Is it a Hobby or a Business - Tax Implications and Perks

Is it a Hobby or a Business - Tax Implications and Perks

Do you have a hobby that creates a bit of cash flow? In this post we explore the gray area between a hobby and business and the tax considerations both situations.

From baking to knitting to woodworking to selling homemade crafts on Etsy, there are many ways to turn your hobby into a steady stream of income. But, since you’re making money, the IRS is involved too. Many taxpayers may ask:

  • Q: “When does my simple hobby turn into an actual business? 
    A: It depends, read on.
  • Q: “Can I write off or deduct my hobby expenses?”
    A:  Again, it depends, but probably not unless you keep records and are able to itemize deductions.
  • Q: “When will I get taxed on my hobby income”?
    A: The IRS will consider it taxable income if it goes beyond an “occasional garage or yard sale”.

Hobby vs. Business: How to Decide

When making the distinction between a hobby and a business, the IRS provides a few questions to help tell the difference. Typically, a hobby is done with the sole purpose of recreation or pleasure. But there’s no single deciding factor that determines if your hobby is a business or just a fun activity. 

If you are keeping records, intend to make a profit, depend on the income from the hobby, then you are probably running a business in the eyes of the IRS.

On the flip side, if you are running a business, but you have lost money in three of the last five years, the IRS may re-classify your activity as a hobby. This prevents you from using the losses to offset other income.

Tax Considerations for Hobbyist

The bad news is, income is taxable per the IRS (from a hobby, business, or pretty much anything). In the cases of businesses the IRS taxes profit (which is income minus expenses).  For hobbyists the IRS taxes income. They do allow deductions for certain hobby expenses but there are limits and strings attached. Hobbyists can deduct expenses up to 2% of their adjusted gross income but they must also itemize deductions (which adds complexity and isn't worth it for a lot of people). 

The only income that doesn’t need to be reported is from garage sales (virtual or in your driveway), but generally you’d be taking a loss on those items anyway.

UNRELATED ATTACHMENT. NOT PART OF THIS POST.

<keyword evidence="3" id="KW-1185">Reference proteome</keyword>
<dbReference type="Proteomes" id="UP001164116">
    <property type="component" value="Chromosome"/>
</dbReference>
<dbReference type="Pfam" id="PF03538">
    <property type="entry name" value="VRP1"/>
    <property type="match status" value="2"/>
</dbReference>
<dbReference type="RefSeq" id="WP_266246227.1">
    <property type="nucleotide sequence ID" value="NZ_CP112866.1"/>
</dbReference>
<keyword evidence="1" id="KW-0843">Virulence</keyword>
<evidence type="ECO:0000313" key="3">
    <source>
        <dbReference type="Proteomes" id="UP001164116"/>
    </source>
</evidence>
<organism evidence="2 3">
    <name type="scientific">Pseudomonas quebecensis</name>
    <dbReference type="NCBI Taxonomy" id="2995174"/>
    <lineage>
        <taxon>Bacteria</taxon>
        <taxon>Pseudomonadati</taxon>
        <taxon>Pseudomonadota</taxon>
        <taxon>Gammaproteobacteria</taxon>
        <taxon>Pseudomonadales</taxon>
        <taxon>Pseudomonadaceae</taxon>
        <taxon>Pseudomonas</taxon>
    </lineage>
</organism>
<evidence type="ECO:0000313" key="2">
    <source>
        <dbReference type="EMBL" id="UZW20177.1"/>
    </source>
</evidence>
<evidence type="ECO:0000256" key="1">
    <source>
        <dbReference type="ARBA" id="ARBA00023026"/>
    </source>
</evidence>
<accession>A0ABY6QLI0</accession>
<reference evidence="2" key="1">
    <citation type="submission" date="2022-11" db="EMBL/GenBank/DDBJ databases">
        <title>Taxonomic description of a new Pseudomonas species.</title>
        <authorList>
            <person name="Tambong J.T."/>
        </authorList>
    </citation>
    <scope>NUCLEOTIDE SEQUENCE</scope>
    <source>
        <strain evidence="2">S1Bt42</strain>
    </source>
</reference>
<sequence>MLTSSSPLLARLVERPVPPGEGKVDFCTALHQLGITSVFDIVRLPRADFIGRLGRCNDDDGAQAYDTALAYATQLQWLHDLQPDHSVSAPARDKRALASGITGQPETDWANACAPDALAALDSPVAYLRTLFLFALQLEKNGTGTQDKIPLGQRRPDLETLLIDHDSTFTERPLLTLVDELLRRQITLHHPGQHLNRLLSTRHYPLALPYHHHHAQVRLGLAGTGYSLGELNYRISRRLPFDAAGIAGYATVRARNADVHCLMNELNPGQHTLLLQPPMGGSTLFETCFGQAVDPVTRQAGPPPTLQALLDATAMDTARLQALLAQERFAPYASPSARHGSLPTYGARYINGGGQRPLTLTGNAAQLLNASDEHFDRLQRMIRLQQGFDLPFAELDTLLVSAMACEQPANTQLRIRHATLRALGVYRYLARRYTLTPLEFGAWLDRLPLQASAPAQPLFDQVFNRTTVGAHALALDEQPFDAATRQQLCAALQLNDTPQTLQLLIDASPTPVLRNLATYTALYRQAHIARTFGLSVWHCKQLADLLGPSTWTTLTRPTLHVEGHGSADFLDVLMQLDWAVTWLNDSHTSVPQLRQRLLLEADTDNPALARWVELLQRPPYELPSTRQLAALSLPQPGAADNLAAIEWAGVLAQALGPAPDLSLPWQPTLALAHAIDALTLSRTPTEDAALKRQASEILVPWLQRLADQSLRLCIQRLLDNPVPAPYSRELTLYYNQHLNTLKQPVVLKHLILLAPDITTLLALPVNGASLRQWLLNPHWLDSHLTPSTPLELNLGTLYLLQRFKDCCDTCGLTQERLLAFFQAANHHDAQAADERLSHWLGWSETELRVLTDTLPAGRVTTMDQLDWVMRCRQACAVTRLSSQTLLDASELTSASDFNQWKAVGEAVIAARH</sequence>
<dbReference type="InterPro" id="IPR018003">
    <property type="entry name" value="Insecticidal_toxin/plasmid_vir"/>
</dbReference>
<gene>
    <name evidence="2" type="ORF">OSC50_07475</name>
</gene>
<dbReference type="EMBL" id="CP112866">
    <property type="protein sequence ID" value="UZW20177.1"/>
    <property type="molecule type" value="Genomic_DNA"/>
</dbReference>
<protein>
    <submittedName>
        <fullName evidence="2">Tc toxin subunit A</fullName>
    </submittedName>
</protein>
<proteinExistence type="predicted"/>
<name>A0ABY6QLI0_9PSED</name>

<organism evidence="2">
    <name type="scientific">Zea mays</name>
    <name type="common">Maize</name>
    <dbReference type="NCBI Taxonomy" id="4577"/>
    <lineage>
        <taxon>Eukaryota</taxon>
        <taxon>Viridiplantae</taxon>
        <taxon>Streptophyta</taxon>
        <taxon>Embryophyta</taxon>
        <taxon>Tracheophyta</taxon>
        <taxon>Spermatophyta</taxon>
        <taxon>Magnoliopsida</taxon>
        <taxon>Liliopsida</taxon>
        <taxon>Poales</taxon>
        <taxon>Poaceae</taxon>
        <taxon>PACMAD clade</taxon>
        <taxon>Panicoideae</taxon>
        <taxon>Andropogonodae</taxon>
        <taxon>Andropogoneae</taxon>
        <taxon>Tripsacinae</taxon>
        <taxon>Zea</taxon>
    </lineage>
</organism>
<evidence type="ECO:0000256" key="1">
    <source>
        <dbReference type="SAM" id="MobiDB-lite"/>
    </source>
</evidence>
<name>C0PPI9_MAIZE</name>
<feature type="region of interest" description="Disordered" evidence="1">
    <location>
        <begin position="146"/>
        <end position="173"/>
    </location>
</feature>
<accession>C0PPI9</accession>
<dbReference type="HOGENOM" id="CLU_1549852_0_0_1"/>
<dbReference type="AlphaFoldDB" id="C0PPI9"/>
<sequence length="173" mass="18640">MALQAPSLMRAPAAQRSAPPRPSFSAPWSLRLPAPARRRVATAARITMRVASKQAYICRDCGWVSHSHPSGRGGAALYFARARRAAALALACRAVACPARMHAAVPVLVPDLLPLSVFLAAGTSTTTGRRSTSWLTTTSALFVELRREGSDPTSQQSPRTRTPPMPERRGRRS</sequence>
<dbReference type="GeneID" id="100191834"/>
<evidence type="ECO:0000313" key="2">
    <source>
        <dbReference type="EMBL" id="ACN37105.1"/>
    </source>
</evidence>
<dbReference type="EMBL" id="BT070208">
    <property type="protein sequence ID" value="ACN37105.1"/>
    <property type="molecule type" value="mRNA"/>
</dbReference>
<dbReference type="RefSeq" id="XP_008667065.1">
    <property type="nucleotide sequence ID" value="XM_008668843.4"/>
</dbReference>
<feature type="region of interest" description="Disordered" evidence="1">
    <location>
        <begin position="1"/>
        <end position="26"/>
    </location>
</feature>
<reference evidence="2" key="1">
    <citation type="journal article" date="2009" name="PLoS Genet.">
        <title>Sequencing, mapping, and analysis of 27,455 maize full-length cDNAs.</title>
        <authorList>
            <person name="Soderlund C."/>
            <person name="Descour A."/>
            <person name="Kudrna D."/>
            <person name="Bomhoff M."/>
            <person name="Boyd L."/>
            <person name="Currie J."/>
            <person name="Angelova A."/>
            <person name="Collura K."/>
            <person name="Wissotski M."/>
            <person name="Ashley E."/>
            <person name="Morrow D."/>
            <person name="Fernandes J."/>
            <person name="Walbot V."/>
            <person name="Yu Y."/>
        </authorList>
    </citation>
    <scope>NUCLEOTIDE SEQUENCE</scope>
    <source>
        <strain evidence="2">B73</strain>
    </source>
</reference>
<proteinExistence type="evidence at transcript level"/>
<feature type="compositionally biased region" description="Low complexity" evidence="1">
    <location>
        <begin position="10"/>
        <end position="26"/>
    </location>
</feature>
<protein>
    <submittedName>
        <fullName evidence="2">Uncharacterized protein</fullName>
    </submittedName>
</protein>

The Biggest Differences Between a Business and a Hobby for Tax Purposes

Businesses enjoy special tax treatment in terms of a wide range of things they can deduct.  Losses can be used to offset other income. With a hobby that is different. If you are running a hobby that generates a loss you cannot use that loss to offset other income.

With a business there is also the possibility of taking a home office deduction or contributing to a tax sheltered retirement account. The downside to operating a business vs a hobby for tax purposes is the hefty self employment tax.  Local taxes may also be levied on self employment income.

Here is a breakdown of the differences between a hobby and a business:





For fun, casual, personal activity

For profit, organized, records of income and expenses

Must Claim on Taxes

Yes - Form 1040

Yes - Schedule C

Ability to Write Off Expenses



Losses Offset Other Income



Home Office Deduction Possible



Must Pay Self Employment Tax on Profit



Access to Self Employed Retirement Plans



Did you make a profit in last 3 / 5 years?

If NO, IRS thinks it is a hobby

If YES, IRS thinks it is a business


Be Aware of Auto Reporting

If your hobby activity is generating a lot of revenue through PayPal or Amazon, the IRS is watching.

PayPal and Amazon are required to send you a 1099-K if your gross sales on the platform go above $20,000 in a given tax year $600 in a given year starting 2022 (thanks to section 9674 of the 3rd round stimulus bill of 2021). It will be linked to your tax ID number, so the IRS will expect you to claim this amount as income on your taxes, or have proof of offsets, cost of goods sold, etc. Unfortunately Paypal and Amazon don’t help you when it comes to reporting deductions against that income. It is up to you to have documentation to prove the expenses were legitimate if you want to use them to offset the income come tax time.

The Bottom Line

If you feel as though your hobby is toeing the line of a business, it may be wise to claim it as one. Starting a business can be complex, so hiring a tax advisor to guide you with any tax implications of your business can help you avoid penalties and audits.

The post Is it a Hobby or a Business - Tax Implications and Perks is part of a series on personal finances and financial literacy published at Wealth Meta. This entry was posted in Personal Finance
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